The restaurants were a package deal owned and founded by Philadelphia James Beard Award winning chef Michael Solomonov and his business partner, Steve Cook, an award-winning restaurateur himself. Each spot had been a rousing success in the City of Brotherly Love, but their tenure in Miami was dogged by constant construction in front of their Northwest 24th Street locations, the pair wrote in a statement.
Seven months of poor foot traffic and cars diverted away from their roadside shops were more than they could stand, “for now,” they wrote.
“The construction that has surrounded us for the last six months was simply too much to bear,” they wrote. “It’s been an honor, Miami. You welcomed us into your community with open arms and gave us the privilege to serve you. We hope to serve you again when the dust settles.
“Until we meet again, thank you and toda raba [thank you very much].”
The pair have not said if or where the restaurants could reopen.
Dizengoff and Federal Donuts opened last summer with a proven model and plenty of momentum.
Solomonov had shown there was an appetite for his updated Israeli cuisine after he won his fifth James Beard Award — the Oscars of the food world — at his upscale Philadelphia restaurant Zahav. He and Cook brought that cuisine to the masses in 2014 with their first Dizengoff, named for the popular Tel Aviv street where hummus stands are as common as hot dog vendors in New York City.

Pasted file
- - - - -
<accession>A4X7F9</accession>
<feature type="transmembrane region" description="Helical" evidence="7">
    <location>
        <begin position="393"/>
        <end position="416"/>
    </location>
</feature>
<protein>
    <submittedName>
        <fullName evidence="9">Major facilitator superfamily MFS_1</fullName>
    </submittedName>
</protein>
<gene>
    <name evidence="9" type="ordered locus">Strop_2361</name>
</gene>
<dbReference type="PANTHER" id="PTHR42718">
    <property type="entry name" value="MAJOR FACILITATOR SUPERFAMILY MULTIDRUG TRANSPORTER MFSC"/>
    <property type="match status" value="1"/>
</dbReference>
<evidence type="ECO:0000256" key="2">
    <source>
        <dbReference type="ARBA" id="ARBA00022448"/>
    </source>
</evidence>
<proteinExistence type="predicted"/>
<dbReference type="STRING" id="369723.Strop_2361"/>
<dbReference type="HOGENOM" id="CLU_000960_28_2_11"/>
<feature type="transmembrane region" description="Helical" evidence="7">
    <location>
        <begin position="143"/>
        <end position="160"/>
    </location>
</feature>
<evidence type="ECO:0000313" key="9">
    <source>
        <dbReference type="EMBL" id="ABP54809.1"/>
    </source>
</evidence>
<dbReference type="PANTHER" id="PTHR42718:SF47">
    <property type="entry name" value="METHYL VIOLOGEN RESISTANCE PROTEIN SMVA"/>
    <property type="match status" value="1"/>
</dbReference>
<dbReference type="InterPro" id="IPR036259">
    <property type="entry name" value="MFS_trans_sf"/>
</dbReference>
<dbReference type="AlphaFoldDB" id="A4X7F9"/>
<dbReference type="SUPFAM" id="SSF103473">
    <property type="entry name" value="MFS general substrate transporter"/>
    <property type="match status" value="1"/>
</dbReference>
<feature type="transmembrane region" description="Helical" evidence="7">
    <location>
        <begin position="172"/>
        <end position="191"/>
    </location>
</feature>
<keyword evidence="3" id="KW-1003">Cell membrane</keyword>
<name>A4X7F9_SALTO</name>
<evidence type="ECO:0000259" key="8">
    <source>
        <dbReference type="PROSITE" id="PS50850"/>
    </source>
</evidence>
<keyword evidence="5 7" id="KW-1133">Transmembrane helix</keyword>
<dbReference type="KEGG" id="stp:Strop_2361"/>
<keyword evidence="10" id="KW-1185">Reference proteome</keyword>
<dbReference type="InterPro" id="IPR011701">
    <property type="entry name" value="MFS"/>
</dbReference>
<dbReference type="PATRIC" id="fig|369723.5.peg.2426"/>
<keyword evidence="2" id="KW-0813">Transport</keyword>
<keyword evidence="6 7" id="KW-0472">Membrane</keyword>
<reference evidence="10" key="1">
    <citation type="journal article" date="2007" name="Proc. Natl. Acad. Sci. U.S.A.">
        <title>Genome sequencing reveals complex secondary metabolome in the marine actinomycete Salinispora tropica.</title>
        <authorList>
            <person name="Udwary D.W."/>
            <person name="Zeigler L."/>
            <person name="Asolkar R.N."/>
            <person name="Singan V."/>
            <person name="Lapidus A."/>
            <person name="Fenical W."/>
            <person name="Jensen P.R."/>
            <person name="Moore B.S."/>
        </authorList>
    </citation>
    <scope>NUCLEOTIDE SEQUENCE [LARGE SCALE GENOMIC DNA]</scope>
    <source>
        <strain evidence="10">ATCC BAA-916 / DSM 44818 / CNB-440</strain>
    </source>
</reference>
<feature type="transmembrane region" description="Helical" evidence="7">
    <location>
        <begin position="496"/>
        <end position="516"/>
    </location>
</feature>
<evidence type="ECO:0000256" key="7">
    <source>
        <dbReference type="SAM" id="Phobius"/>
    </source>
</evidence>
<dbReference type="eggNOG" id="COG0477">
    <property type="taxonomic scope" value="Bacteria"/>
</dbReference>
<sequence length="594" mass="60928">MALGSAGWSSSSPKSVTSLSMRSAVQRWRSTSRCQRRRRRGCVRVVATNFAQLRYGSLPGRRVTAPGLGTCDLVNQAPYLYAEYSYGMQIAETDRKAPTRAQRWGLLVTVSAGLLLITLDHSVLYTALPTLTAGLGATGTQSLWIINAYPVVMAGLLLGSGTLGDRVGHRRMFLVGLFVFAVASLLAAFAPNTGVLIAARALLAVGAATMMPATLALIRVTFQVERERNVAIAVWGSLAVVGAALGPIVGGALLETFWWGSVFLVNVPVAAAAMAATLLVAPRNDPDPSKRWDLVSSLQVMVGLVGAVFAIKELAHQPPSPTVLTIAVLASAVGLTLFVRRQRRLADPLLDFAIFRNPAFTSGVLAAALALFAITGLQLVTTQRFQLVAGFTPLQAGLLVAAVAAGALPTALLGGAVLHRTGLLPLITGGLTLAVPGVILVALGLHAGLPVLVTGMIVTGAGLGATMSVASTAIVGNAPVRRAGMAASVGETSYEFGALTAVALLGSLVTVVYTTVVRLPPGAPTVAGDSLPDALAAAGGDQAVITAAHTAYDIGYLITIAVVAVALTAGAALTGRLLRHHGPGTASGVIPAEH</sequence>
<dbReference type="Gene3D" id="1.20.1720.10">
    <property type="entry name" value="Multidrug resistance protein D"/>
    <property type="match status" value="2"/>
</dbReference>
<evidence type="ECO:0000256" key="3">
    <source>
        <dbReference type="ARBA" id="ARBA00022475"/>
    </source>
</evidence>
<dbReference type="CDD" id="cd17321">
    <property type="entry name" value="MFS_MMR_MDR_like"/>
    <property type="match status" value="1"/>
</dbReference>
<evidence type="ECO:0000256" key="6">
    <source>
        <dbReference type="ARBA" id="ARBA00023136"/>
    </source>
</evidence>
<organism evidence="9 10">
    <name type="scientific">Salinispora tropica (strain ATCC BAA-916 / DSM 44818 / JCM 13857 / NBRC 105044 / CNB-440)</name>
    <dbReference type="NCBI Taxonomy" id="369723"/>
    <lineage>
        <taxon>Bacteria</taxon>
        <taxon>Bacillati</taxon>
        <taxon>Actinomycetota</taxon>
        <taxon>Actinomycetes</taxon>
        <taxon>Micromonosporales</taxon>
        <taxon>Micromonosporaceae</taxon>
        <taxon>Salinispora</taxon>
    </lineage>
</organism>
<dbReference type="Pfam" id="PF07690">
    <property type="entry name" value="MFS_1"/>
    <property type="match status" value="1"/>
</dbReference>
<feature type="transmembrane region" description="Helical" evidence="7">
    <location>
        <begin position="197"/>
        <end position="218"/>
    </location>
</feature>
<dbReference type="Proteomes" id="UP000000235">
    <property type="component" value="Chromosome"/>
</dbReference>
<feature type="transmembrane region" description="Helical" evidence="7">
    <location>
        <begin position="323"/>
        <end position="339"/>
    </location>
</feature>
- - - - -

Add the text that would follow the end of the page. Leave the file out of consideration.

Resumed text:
Their wide-spread success was built on the pair’s completely different concept, Federal Donuts, a fried chicken and doughnut shack they founded as a tasty indulgence in 2011. Solomonov created cake doughnuts with layered flavors such as strawberry-lavender, hot cocoa and churro. And they paired them with double-fried Korean fried chicken as a way to appeal to a lunch crowd.
Federal Donuts became a phenomenon, and the pair opened six locations, all in Philadelphia. They even collaborated on a cookbook, “Federal Donuts: The (partially) true spectacular story,” published last fall.
Miami was their first venture outside their city. But their bet on red-hot Wynwood proved the remaking of the neighborhood remains a block-by-block gamble.